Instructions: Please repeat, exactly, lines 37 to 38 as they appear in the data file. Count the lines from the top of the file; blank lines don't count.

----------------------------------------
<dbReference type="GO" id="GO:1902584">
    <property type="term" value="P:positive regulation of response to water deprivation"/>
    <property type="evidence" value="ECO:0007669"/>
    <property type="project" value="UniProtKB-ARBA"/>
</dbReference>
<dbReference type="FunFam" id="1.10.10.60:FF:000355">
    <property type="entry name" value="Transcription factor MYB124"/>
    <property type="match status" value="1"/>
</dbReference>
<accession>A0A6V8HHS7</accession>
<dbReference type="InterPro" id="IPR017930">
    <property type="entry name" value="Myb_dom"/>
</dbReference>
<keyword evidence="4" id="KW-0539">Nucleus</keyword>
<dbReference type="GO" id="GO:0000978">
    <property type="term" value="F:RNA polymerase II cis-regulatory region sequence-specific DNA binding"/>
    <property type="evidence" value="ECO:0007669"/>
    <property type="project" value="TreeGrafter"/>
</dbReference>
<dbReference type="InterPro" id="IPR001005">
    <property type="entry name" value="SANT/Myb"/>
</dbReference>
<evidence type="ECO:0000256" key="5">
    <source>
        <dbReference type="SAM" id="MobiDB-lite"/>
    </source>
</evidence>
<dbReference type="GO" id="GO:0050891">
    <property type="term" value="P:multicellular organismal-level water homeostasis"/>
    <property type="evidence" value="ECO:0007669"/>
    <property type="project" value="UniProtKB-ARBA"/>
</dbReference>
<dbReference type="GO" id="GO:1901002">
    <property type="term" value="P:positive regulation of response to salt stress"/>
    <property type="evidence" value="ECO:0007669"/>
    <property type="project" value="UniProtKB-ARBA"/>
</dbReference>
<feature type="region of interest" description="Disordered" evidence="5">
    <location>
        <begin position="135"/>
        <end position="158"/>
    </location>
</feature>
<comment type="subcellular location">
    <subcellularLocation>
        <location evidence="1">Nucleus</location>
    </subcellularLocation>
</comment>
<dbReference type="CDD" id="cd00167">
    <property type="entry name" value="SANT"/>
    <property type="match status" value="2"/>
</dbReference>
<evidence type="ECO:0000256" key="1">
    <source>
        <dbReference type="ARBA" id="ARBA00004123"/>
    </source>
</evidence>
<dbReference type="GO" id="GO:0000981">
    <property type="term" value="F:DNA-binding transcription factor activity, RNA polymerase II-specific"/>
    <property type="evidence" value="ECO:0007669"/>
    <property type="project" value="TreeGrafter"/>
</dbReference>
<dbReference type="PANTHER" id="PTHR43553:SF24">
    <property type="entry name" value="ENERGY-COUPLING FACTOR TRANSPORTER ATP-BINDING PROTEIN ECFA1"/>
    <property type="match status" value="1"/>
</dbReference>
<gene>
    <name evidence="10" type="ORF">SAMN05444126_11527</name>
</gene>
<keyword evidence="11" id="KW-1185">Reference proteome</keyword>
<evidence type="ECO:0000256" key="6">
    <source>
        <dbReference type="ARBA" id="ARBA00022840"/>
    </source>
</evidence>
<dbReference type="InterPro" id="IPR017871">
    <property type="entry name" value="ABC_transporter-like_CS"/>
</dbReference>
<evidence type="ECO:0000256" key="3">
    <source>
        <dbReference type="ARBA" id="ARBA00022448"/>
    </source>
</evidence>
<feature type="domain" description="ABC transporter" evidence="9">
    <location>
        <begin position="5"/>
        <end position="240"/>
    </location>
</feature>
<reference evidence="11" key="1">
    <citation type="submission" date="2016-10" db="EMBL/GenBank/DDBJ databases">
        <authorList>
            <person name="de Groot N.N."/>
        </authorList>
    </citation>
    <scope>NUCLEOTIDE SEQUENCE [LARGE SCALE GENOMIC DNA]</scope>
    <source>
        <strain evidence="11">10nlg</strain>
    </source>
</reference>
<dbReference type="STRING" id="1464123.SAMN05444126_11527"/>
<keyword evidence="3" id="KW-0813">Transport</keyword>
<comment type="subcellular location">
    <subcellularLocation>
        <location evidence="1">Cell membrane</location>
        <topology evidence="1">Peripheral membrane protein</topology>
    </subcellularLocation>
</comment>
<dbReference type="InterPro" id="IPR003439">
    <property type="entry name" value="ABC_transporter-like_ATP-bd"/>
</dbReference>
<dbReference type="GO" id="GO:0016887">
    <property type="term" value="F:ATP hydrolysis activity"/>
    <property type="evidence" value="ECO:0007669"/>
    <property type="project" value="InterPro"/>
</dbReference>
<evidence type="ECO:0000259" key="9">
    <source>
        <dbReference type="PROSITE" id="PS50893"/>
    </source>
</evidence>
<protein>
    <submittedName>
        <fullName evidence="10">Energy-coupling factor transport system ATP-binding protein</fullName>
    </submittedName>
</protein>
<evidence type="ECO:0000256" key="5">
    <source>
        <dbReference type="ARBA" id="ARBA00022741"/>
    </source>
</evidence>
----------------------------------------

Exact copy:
</dbReference>
<feature type="region of interest" description="Disordered" evidence="5">